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ICD 10 Coding Alert


Random-Order Diagnoses Could Cost You

Implement this ICD-10 action plan to decide which diagnosis should go first.

In situations when your patient presents with more than one diagnosis, relying on your EHR or computer software to rank the diagnoses could mean your claims don’t represent medical necessity. To fix the problem and continue collecting your reimbursement, code based on these ICD-10 guidelines.

A Supercoder subscriber wrote to Pediatric Coding Alert asking, “Should I enter the diagnosis codes in the order the provider lists them, or should I start with the presenting diagnosis?” Read on to determine exactly which diagnoses should go first.

List the Most Important Reason First

You should first code the main or most serious diagnosis, which is typically determined as follows:

  • The primary reason for the encounter, or
  • The condition with the highest risk of morbidity/ mortality that the physician is addressing at the encounter.

After the primary diagnosis, you’ll then list additional diagnoses describing other conditions that the patient has as well. “Code all documented conditions that coexist at the time of the encounter/visit, and require or affect patient care treatment or management,” the ICD-10 manual states. “Do not code conditions that were previously treated and no longer exist. However, history codes (Z80-Z87) may be used as secondary codes if the historical condition or family history has an impact on current care or influences treatment.”

Choose Definitive Over Presenting

Be careful that you don’t assume the primary reason for the encounter is the same as the presenting diagnosis. Do this: Instead of focusing on the presenting problem or chief complaint, look for the pediatrician’s definitive diagnosis.

For example: A child comes in because of fever and right ear pain, and the pediatrician finds acute suppurative otitis media. You should first code the definitive diagnosis (H66.001, Acute suppurative otitis media without spontaneous rupture of ear drum, right ear), not the presenting diagnoses (R50.9, Fever, unspecified; and H92.01, Otalgia, right ear). Because the ear pain and fever are “inherent” in the diagnosed condition, you should not separately report them.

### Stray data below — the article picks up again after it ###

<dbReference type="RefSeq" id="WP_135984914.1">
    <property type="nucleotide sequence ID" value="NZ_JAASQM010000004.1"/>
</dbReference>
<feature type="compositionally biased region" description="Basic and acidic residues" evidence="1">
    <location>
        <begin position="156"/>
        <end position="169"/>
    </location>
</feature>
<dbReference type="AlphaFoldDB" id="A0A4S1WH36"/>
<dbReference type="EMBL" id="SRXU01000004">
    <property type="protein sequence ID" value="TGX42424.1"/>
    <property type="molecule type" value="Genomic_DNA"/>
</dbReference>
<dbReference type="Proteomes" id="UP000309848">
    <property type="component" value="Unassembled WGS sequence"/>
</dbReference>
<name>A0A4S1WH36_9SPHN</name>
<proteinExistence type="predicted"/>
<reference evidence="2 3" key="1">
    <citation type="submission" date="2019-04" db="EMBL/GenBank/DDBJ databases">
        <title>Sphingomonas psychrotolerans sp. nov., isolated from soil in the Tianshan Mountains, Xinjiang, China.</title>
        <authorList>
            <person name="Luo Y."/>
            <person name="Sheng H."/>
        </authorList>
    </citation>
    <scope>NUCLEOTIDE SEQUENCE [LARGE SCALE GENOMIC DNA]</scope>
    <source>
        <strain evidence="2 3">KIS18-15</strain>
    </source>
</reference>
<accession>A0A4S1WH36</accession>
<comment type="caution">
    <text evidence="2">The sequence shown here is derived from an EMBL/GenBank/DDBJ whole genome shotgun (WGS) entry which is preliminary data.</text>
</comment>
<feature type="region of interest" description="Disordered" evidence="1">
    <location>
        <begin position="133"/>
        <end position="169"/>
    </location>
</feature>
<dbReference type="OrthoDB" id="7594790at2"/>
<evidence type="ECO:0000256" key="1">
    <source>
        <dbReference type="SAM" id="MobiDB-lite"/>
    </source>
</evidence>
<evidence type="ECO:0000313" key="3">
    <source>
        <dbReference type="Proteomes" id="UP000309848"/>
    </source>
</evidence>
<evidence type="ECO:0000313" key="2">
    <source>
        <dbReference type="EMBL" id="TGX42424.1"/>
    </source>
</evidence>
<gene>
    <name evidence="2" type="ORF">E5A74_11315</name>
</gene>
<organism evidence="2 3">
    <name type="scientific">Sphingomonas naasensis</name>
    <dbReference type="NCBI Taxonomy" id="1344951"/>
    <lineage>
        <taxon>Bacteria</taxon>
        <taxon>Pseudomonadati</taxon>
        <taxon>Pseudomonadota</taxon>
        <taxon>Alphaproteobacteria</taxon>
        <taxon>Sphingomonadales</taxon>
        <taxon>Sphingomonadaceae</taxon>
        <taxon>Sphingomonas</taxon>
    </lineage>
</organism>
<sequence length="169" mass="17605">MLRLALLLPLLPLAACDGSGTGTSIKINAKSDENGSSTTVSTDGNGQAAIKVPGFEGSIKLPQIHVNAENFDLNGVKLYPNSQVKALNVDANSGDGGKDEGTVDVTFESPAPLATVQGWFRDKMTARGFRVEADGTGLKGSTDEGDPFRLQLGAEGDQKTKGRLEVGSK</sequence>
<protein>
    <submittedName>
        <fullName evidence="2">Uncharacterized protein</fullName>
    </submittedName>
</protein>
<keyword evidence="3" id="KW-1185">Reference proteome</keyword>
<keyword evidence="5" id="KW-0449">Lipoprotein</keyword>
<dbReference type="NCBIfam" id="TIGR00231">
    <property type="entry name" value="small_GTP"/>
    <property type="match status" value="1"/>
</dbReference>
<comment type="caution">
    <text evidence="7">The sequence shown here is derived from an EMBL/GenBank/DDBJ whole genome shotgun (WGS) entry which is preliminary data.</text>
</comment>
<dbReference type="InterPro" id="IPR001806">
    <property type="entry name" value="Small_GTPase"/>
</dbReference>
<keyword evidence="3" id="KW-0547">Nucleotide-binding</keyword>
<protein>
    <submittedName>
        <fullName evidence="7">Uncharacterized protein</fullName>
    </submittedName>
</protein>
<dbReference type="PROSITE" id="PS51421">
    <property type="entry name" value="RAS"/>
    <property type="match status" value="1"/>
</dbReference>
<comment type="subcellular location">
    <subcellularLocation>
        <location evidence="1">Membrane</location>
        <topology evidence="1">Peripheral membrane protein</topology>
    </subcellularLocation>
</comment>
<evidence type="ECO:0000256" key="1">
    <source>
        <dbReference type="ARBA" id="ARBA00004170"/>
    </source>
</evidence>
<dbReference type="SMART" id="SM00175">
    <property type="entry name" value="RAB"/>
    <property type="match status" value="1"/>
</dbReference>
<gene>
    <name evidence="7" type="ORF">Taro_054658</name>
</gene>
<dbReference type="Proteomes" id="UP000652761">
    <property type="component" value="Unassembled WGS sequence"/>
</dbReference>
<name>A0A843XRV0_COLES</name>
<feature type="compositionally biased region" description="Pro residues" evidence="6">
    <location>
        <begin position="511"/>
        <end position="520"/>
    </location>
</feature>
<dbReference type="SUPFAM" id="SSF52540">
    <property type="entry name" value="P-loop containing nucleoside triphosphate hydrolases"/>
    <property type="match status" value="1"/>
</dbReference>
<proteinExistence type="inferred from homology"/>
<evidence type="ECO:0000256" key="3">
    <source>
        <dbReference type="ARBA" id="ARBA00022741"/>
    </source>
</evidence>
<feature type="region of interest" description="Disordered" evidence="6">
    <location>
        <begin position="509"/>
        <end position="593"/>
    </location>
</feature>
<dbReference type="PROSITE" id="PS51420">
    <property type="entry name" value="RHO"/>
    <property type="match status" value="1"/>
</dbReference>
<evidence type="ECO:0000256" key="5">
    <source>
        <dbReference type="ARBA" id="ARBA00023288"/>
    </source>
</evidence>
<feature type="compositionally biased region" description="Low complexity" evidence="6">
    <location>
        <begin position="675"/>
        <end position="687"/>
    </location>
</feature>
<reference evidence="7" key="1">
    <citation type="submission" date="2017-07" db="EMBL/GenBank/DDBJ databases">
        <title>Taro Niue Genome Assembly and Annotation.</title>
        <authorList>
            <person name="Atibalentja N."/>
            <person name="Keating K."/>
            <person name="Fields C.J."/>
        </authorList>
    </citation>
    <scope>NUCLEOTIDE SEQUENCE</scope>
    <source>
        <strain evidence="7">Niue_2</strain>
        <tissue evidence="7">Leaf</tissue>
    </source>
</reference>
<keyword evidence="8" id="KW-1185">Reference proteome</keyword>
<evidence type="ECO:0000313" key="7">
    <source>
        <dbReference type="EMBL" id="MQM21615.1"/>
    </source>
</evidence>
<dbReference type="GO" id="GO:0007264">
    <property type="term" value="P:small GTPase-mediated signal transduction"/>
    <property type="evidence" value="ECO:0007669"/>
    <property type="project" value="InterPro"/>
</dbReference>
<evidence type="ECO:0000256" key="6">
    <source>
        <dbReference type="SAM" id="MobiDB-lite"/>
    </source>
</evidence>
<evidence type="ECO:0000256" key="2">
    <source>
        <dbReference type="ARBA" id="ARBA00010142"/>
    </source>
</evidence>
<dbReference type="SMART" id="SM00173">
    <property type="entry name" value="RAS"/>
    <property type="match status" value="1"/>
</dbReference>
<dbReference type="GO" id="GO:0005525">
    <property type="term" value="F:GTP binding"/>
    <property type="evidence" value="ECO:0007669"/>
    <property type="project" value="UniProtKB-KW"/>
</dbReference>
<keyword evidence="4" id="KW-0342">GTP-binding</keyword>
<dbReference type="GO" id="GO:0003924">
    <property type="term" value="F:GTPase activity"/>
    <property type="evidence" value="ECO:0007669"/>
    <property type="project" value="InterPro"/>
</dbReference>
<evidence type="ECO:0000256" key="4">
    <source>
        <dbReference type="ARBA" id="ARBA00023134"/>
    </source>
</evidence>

Code Symptoms in These Instances

Some circumstances, however, do warrant assigning additional ICD-10 codes for a patient’s symptoms:

1. If the child’s symptoms are not part of the disease process, you should separately code them. A classic example of this involves a child who presents with pneumonia and vomiting. In this case, coding the symptom of vomiting in addition to the pneumonia shows that the child is sicker than if he just had pneumonia. Listing both ICD-10 codes (such as J18.9, Pneumonia, unspecified organism and R11.10, Vomiting, unspecified) would potentially support a higher level of E/M code.

2. When a pediatrician does not establish or confirm a diagnosis, you may report the patient’s symptoms. Suppose a pediatrician sees a child who has just hurt his left elbow, and the physician finds no fracture. Following ICD-10 guidelines, you would use the signs and symptoms and code for the injury (S59.902A, Unspecified injury of left elbow, initial encounter).

Double-Check Your Submission

If you’re in doubt over which ICD-10 code to list first -- or at all -- on a claim form, check whether the diagnosis supports medical necessity for the service or procedure and that it is clearly documented as the physician’s final diagnoses in the medical record. Plus, you should ensure that you’ve assigned the most specific ICD-10 code possible. In some cases, you may find that your diagnosis is too broad and will lead to recoupments down the line.

In addition, if your EHR is automatically determining the first-listed diagnosis code, ensure that your staff members are checking the primary diagnosis before the claim goes out the door.